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Is it legal to use other websites' names to describe your own?

Discussion in 'Business & Tax Advice' started by seomadness, Jul 14, 2012.

  1. seomadness

    seomadness Junior Member

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    For instance, I want to put something on my website similar to:

    We are like the Facebook meets Pinterest of Latin America.

    in my about page. Do you think I can get sued for using their names to describe my own?
     
  2. seomadness

    seomadness Junior Member

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    Can anyone help with this?
     
  3. -ReX-

    -ReX- Power Member

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    You will get sued if you use their name anywhere on your site and your site gets popular
     
  4. WizGizmo

    WizGizmo Super Moderator Staff Member Moderator Jr. VIP Premium Member

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    That is simply untrue. How many people do you think have mentioned the name "Facebook"
    on their website. As long as whatever you mention is true, you do not need to worry about
    a lawsuit. Besides, you are "small potatoes" to them. I doubt they would even take the time
    to respond to your statement.

    "Wiz"
     
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  5. openaidbh

    openaidbh BANNED BANNED

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    Yeah, it's not like Mark Z has his lawyers going around googling "Facebook" to see what comes up lol. You're fine, hell they might even buy you if you get big enough :)
     
  6. poweronics

    poweronics Jr. VIP Jr. VIP Premium Member

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    Very true indeed. They do not have time to search for every website having their names on it.
     
  7. B. Friendly

    B. Friendly BANNED BANNED

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    I think there are a lot of concepts to consider simultaneously. There's freedom of speech/expression, there's "fair use" and then there is using someone else's brand to make money, which deprives them of the benefit of their intellectual property. All of these concepts have to be considered when trying to decide where the line is, and if something has crossed it.

    In the real world, someone sends you an email and then you get to decide if you are going to comply or ignore it and risk possible legal trouble. They can't sue an entire planet of people. Part of suing involves whether or not you've got something to sue for, i.e. money.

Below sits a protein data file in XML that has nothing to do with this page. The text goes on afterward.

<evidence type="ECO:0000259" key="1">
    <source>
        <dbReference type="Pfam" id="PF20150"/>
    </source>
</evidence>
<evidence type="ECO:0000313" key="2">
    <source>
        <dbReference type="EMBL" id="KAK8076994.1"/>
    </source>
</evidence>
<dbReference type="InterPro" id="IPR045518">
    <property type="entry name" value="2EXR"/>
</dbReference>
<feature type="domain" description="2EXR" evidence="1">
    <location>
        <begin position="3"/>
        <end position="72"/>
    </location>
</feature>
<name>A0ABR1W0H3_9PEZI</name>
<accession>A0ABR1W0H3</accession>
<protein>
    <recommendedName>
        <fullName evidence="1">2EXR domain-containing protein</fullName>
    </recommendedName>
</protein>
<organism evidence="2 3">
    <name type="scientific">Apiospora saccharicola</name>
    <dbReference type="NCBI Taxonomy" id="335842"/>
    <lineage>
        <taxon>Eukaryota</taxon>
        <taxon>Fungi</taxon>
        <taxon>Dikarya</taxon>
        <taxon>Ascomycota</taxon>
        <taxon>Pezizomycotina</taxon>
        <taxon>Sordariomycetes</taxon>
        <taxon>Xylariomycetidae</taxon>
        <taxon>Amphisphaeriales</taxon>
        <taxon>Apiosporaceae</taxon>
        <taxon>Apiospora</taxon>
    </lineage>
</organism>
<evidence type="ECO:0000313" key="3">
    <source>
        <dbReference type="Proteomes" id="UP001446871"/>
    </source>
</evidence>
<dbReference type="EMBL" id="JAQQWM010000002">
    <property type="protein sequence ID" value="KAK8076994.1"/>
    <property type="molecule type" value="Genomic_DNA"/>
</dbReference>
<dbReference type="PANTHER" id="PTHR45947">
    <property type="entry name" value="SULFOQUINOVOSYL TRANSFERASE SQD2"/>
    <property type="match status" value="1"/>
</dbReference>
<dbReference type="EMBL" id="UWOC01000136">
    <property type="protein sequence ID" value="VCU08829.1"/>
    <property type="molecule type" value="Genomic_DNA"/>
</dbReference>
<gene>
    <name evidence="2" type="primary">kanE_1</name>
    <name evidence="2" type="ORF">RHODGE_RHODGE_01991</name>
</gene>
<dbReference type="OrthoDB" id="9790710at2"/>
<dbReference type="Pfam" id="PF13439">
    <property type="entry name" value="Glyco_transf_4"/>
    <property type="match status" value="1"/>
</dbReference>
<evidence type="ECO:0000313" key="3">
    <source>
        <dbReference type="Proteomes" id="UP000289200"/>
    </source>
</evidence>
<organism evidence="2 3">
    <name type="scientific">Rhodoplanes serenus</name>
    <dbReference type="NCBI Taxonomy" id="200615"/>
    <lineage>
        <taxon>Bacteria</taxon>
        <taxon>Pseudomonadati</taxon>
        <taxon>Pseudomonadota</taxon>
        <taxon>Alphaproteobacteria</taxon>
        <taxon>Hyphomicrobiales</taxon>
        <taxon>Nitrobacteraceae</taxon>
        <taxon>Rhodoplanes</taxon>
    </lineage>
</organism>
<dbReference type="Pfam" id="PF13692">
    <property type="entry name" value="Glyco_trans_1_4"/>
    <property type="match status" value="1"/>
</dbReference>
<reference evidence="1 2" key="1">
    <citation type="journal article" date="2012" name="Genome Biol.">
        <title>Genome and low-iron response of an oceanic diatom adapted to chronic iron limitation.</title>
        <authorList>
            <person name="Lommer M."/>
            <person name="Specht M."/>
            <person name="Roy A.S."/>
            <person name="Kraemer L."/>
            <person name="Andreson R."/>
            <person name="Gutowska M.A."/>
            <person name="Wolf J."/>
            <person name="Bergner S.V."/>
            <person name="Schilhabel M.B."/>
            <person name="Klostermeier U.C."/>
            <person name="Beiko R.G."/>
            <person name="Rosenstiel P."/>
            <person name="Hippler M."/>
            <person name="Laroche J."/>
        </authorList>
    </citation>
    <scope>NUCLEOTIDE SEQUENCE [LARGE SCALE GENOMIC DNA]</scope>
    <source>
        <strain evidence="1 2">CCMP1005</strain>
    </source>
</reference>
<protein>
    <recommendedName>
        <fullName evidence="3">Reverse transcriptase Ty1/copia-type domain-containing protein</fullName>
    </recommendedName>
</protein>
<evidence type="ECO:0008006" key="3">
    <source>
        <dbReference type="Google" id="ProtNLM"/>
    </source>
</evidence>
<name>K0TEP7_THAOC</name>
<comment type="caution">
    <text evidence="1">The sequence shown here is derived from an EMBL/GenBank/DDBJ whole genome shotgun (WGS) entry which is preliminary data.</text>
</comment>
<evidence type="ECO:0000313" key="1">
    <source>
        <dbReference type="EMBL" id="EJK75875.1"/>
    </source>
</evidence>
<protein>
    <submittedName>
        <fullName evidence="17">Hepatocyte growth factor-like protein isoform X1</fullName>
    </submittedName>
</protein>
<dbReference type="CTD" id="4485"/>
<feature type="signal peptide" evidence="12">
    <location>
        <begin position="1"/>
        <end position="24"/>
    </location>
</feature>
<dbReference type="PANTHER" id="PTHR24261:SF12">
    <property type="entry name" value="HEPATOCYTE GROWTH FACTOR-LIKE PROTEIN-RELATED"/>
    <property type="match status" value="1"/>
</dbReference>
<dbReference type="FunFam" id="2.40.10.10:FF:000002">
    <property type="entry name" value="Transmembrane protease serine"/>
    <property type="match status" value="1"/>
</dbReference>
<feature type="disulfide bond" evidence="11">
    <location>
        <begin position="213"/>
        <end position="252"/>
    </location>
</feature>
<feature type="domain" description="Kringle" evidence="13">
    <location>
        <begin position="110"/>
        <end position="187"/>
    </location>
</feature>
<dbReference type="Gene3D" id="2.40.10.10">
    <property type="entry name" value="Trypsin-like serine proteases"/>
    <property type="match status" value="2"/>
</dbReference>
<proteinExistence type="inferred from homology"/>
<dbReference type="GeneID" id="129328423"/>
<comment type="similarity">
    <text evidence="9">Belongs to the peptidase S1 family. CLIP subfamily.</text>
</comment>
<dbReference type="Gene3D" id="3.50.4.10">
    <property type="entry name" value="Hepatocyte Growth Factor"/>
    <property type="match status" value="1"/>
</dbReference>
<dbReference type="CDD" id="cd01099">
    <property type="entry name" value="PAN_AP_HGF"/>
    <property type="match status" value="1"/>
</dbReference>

And, in another section of "the real world" that description is kind of lame, from a Marketing perspective. Yes you can do that, but why would you want to. Your "thing" either has it's own qualities which can be described and marketed, or is a pale and ignorable imitation of something else.

    I'm selling shoes. They are sort of a cross between Nike and Converse. Not quite Nike, but not full-fledged Converse either. A Nike-Converse fusion, of sorts. It's the best of Nike plus the best of Converse, all rolled into just one pair of shoes that really aren't either Nike or Converse. But you will love the Nike-like qualities of my Converse-like shoes when you buy them. Just remember the brand-name of these wonderful Nike-Converse crossovers. The brand name is:

    "Forgettable"
     
  8. seomadness

    seomadness Junior Member

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    I understand where you're coming from B. Friendly but I don't think it's lame to describe your website this way. Many startup companies have done this to describe their websites to investors and got funded. Investors want to know in a few words what your website is. For instance, Offermatic is described as Mint.com meets Groupon and they received $4.5 million dollar investment. Getaround is described as Airbnb for Cars and received $3.5 million dollar investment. Farmeron is described as Google Analytics for Farms and received $1.4 million seed funding.

    I'm not saying by describing your websites like this you have a higher chance of getting funded, but it gets to the point and describes your website in a few words. An investor will know what your site is about in a few seconds but I think I might not do something like this on the about page. Maybe when describing it to investors only.
     
  9. mrfred1

    mrfred1 Newbie

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    Hi Seomadness

    Your original question and your response to B.Friendly are odds with each other.

    Originally you asked could you liken your site to another and say so publically onsite, well I would presume you could but more to the point why would you, as an example you could say this site is like Facebook but then the visitor might think well if it is like facebook why not just go to facebook, you don't want to be the same as or like some other site, you want your own identity so that you stand out.

    Think back over time and remember how many sites "like or the same as" the big names have appeared and then disappeared.

    Now as to likening your site to others to invite investment then that is perfectly acceptable, all businesses will adopt that tactic to spark interest in potential investors.

    To the public you want be original, Ebay is another perfect example, how many auction sites "like" Ebay have come and gone in the past few years, so instead of saying we are like Ebay say instead we are the new face of online auctions (or something along those lines), let people know you are different not the same.